With DDR4 being the next big thing in the world of desktop memory, it is safe to say that the days of high-end DDR3 are coming to an end. Therefore, we thought it could be a good idea to pause and look back at the best that outgoing technology has had to offer.
If you look at the peak end of the DDR3 frequency spectrum, you will notice that it is dominated by one particular name: Avexir. Whereas all the big competitors ran out of ideas around DDR3-3100, this relatively new player was able to stretch their specs beyond that mark and offered models rated at DDR3-3150 and DDR3-3200. Taking the frequency crown on paper is surely a thing that we respect, but backing these numbers up with the actual quality is a totally different ballgame. If Avexir have managed to pull it off then they certainly have the know-how to be one of the feared players on the upcoming DDR4 battlegrounds.
|Capacity||8 GB (2 x 4GB)|
|Frequency||1550 MHz (DDR3-3100)|
The subject of our today's inspection is an 8GB dual-channel kit that belongs to the Blitz1.1 series. With rated frequency of DDR3-3100 it is one of the fastest DDR3 models ever made. However, such numbers come at a price of very loose timings so practical relevance of such a kit might not be immediately apparent.
Being anything but conservative, Avexir applied a fair bit of customization to the Blitz lineup. Depending on your mood and motherboard model, there are as many as eight style variations to choose from, there is even one to match the look of ECS boards.
As should be the norm with high-end memory products, the Blitz are shipped in a very presentable cardboard box. Usually, the kits of this caliber are supplied with additional fan assemblies but it seems that Avexir either don't want to spoil the looks and/or are confident enough to guarantee the specs without any additional cooling.
Each version of the Blitz is finished in a mixture of black with some other colour. In the case of ECS L337 Gold version this second colour is, obviously, gold which resembles one used by ECS on their high-end motherboards.
A special feature that is present on all Avexir's mid- and high-end memory products are the light bars that stretch across the top of each module. Spreading the light generated by four sets of orange/gold LEDs soldered to the top of PCB, the light bars create pulsating illumination in the memory area.
What comes down to the job of cooling, Avexir have kept things simple by using a pair of stamped aluminium sheets. This construction has proven to be sufficient on other kits numerous times in the past, but it is still odd to see such a cheap solution on a highly expensive model.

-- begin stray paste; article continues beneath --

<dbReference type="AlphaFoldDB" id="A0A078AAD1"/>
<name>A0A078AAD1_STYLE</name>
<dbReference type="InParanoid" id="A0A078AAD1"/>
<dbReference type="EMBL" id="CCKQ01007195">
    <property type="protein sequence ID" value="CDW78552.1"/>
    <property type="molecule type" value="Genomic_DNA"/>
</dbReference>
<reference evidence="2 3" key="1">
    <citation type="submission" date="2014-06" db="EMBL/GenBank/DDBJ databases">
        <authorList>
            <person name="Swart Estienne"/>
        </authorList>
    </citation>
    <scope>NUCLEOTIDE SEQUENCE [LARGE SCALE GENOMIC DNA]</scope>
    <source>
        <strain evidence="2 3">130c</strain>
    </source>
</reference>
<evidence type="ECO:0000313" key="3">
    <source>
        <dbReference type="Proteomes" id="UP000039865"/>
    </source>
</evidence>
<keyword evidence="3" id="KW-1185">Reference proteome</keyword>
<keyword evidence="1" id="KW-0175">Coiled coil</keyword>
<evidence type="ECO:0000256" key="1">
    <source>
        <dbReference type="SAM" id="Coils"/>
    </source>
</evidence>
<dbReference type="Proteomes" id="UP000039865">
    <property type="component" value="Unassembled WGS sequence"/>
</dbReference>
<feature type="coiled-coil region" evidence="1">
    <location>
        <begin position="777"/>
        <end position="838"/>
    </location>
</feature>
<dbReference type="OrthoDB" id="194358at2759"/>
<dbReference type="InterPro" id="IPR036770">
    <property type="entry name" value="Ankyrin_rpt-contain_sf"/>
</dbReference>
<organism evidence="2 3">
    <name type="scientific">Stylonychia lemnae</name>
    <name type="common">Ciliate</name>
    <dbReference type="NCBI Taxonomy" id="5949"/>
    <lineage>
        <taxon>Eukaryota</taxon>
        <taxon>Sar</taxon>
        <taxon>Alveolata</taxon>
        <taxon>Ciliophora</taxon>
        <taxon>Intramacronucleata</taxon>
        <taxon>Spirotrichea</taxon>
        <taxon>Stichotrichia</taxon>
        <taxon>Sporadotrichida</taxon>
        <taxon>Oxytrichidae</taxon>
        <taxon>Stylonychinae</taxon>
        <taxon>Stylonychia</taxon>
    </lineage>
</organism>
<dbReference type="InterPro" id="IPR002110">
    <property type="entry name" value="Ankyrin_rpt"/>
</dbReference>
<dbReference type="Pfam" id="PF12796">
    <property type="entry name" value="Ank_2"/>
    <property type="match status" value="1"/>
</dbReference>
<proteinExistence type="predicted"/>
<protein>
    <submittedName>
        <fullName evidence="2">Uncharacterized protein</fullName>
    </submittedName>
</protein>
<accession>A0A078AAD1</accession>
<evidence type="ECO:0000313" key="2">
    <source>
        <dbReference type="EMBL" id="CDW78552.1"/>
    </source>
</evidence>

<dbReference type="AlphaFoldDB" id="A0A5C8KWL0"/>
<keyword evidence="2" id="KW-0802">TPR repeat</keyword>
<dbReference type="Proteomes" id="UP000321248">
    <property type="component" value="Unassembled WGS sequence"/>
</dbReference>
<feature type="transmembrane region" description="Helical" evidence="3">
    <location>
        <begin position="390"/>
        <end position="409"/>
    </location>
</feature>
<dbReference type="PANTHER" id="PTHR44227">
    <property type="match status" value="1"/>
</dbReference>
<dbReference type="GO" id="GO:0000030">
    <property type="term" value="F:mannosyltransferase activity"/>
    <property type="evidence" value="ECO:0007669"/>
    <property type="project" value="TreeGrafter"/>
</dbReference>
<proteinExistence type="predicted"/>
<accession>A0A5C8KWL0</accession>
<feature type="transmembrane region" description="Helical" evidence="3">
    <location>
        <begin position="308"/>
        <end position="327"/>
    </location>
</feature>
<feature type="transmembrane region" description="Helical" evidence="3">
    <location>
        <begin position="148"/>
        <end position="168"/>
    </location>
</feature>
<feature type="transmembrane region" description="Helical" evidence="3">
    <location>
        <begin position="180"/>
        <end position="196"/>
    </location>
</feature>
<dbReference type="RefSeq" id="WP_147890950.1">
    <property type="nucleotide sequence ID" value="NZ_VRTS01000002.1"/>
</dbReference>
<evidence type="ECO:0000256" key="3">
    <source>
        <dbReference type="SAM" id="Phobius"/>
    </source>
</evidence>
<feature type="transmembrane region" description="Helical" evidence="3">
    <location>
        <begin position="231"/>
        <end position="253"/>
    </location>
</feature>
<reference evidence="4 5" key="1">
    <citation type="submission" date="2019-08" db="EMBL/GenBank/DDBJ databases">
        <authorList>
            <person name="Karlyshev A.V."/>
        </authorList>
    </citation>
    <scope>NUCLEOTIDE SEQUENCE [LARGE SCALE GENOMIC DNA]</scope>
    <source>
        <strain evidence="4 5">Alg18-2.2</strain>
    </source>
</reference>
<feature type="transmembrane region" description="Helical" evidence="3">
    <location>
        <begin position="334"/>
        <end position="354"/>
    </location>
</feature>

Judging by information posted on official product page, taking the modules apart is not prohibited by Avexir. And it is not hard to see why, doing this in real life has proven to be very easy.
The heatsinks attach to the modules by the means of sticky thermal pads along with two pairs of screws that also hold the light bars in place. Underneath, we found the modules to be based on Hynix H5TQ4G83MFR memory chips of 4Gbit density in a single-sided configuration. Despite Hynix MFR being the only feasible choice for DDR3-2800+ rated kits, we would like to point out that, for technical reasons, single-sided modules are slower than dual-sided counterparts at same frequency and timings thus the actual performance of the Blitz might be lower than one could possibly expect.
Judging by the original Hynix markings, the chips on our particular sample have been manufactured on fourth week of 2013, more than one and a half years before the kit has left the Avexir factory. Such a difference in production dates is normally a good sign as it shows that Avexir must have had access to a wide range of chip batches to assemble their top sets and were in no rush with making our 3100C12 sample in particular.
Each of the memory modules carries an SPD chip which provides basic information about its manufacturer and its model name. It also contains six JEDEC profiles that are designed for backwards compatibility with DDR3-1066, -1333 and -1600 supporting platforms.
Finally, there is an XMP profile, loading which the BIOS will automatically set the memory to its rated frequency, timings and voltage. The full list of 3100C12's default settings can be observed on a screenshot below. Note that running memory at DDR3-3100 requires reference clock (BCLK) value of 105.7 MHz, which not all platforms might be comfortable with.